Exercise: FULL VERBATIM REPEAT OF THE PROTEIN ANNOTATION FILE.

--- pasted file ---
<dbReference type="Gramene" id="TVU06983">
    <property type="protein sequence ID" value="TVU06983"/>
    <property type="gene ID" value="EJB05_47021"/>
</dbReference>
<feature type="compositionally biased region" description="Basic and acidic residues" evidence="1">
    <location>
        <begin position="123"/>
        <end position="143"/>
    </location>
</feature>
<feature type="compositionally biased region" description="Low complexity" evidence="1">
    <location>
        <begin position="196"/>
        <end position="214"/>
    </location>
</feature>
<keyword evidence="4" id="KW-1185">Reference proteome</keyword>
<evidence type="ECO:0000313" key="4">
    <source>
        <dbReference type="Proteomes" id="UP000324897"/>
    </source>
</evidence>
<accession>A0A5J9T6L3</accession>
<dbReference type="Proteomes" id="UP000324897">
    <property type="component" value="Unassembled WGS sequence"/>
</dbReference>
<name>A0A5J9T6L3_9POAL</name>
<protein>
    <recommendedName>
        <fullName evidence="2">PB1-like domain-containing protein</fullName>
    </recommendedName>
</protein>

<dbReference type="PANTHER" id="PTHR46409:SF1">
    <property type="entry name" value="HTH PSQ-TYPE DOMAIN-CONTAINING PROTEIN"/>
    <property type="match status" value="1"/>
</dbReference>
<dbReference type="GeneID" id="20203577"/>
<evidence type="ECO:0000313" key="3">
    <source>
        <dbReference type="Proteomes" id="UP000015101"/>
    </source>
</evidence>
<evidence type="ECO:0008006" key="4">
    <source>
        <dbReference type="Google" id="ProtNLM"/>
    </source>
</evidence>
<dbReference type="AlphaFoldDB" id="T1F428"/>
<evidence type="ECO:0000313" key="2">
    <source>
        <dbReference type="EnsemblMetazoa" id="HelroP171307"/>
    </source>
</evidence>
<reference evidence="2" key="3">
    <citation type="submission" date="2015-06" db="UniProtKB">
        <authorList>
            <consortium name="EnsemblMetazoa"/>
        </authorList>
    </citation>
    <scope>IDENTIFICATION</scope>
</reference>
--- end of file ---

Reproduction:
<dbReference type="Gramene" id="TVU06983">
    <property type="protein sequence ID" value="TVU06983"/>
    <property type="gene ID" value="EJB05_47021"/>
</dbReference>
<feature type="compositionally biased region" description="Basic and acidic residues" evidence="1">
    <location>
        <begin position="123"/>
        <end position="143"/>
    </location>
</feature>
<feature type="compositionally biased region" description="Low complexity" evidence="1">
    <location>
        <begin position="196"/>
        <end position="214"/>
    </location>
</feature>
<keyword evidence="4" id="KW-1185">Reference proteome</keyword>
<evidence type="ECO:0000313" key="4">
    <source>
        <dbReference type="Proteomes" id="UP000324897"/>
    </source>
</evidence>
<accession>A0A5J9T6L3</accession>
<dbReference type="Proteomes" id="UP000324897">
    <property type="component" value="Unassembled WGS sequence"/>
</dbReference>
<name>A0A5J9T6L3_9POAL</name>
<protein>
    <recommendedName>
        <fullName evidence="2">PB1-like domain-containing protein</fullName>
    </recommendedName>
</protein>

<dbReference type="PANTHER" id="PTHR46409:SF1">
    <property type="entry name" value="HTH PSQ-TYPE DOMAIN-CONTAINING PROTEIN"/>
    <property type="match status" value="1"/>
</dbReference>
<dbReference type="GeneID" id="20203577"/>
<evidence type="ECO:0000313" key="3">
    <source>
        <dbReference type="Proteomes" id="UP000015101"/>
    </source>
</evidence>
<evidence type="ECO:0008006" key="4">
    <source>
        <dbReference type="Google" id="ProtNLM"/>
    </source>
</evidence>
<dbReference type="AlphaFoldDB" id="T1F428"/>
<evidence type="ECO:0000313" key="2">
    <source>
        <dbReference type="EnsemblMetazoa" id="HelroP171307"/>
    </source>
</evidence>
<reference evidence="2" key="3">
    <citation type="submission" date="2015-06" db="UniProtKB">
        <authorList>
            <consortium name="EnsemblMetazoa"/>
        </authorList>
    </citation>
    <scope>IDENTIFICATION</scope>
</reference>